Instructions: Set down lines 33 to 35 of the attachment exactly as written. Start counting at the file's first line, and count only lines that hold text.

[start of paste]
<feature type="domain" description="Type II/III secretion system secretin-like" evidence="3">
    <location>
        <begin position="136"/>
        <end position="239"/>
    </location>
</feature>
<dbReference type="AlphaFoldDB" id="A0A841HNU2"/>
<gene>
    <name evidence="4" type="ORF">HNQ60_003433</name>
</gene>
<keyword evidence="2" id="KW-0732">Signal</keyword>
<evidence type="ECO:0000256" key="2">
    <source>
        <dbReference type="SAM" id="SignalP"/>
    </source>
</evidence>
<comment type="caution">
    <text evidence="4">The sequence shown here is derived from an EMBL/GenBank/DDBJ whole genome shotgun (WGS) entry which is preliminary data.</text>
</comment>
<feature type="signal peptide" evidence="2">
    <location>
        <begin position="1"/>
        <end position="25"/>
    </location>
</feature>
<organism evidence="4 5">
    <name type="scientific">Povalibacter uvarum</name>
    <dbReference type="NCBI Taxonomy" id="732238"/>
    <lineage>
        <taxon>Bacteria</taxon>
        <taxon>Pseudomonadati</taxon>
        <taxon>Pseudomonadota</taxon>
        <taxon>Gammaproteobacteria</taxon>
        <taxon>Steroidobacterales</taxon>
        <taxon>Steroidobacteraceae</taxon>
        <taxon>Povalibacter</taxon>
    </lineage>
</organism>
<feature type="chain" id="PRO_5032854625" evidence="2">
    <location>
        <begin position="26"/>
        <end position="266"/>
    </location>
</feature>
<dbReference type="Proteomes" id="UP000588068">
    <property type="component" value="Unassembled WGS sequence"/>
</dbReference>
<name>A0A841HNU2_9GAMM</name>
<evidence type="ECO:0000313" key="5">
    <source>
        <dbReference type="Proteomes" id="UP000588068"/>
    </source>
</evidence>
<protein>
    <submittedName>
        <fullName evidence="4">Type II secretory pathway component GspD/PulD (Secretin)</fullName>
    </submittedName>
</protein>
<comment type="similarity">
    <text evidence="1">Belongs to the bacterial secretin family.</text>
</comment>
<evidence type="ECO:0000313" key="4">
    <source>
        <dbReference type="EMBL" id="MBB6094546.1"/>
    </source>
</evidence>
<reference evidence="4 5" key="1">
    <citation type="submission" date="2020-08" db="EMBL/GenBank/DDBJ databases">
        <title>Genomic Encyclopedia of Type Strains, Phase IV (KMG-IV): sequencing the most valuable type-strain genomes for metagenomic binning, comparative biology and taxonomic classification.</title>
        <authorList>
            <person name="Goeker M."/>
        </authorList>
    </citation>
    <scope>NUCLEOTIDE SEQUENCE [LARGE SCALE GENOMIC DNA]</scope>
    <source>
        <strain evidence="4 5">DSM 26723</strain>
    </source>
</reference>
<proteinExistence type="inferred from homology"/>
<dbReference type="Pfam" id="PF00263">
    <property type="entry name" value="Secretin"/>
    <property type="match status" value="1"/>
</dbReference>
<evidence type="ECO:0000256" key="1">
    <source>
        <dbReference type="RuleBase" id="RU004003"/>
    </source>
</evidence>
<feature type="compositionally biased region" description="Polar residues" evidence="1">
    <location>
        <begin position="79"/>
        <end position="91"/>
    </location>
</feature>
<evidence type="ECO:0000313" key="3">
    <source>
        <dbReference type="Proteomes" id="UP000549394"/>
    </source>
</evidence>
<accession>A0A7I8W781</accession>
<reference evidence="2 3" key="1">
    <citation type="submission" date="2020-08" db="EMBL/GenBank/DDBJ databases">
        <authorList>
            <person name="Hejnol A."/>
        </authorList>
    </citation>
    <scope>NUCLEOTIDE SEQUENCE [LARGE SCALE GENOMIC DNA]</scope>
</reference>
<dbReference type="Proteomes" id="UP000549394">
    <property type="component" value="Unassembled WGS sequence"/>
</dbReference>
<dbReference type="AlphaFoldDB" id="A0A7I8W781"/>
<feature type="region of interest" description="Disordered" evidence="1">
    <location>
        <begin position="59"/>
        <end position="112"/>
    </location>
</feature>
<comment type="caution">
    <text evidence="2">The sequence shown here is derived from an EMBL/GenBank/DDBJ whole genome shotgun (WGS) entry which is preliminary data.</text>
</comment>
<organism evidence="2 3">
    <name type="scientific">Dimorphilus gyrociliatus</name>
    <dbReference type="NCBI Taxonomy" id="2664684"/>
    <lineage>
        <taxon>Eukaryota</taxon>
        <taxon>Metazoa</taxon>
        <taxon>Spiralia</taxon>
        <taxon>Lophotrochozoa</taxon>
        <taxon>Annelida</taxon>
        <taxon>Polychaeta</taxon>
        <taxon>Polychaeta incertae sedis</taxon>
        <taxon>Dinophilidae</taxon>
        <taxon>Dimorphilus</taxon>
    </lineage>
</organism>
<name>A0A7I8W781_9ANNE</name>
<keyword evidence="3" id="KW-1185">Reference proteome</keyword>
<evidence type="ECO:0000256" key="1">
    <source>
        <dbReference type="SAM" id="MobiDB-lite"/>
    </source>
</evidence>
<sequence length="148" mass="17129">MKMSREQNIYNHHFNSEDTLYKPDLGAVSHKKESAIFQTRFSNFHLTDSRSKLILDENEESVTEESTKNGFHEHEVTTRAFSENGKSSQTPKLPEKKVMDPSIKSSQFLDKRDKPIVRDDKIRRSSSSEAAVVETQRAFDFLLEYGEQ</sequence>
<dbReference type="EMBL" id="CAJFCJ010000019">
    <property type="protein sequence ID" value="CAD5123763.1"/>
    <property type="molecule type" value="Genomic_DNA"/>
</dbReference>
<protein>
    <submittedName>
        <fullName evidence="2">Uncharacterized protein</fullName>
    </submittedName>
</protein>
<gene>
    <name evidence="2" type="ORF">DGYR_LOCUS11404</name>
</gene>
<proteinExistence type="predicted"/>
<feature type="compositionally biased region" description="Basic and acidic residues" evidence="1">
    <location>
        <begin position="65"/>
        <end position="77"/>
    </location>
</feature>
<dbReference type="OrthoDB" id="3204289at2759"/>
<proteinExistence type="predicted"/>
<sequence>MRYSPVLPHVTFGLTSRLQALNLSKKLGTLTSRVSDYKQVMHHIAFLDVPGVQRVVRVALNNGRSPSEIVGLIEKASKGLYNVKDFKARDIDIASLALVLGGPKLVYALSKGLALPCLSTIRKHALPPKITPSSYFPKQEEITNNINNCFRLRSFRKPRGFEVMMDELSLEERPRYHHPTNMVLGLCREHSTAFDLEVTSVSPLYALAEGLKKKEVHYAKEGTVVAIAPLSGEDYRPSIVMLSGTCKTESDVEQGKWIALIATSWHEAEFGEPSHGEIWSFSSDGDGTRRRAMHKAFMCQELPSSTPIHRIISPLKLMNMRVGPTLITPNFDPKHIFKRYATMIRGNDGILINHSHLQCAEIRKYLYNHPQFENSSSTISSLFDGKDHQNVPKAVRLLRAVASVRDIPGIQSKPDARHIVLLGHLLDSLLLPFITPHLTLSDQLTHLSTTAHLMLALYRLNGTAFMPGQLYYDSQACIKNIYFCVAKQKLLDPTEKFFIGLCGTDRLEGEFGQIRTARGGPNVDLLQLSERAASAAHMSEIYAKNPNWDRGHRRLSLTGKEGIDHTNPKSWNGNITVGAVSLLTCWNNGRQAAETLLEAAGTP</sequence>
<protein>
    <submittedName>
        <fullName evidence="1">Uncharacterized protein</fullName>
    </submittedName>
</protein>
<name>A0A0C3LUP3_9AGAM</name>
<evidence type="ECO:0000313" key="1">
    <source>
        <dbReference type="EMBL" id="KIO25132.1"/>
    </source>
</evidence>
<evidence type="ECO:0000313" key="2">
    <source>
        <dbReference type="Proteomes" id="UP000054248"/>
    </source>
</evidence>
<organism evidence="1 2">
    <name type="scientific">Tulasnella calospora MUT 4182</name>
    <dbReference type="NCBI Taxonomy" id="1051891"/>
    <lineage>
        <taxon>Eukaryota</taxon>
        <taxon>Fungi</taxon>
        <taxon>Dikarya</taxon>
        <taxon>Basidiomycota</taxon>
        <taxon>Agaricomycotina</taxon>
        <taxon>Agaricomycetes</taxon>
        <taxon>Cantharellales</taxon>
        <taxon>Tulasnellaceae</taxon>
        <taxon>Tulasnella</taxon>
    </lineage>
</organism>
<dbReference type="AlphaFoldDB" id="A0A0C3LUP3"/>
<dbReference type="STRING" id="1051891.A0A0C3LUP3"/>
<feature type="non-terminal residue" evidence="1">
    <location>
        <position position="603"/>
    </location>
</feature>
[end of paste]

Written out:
        <taxon>Gammaproteobacteria</taxon>
        <taxon>Steroidobacterales</taxon>
        <taxon>Steroidobacteraceae</taxon>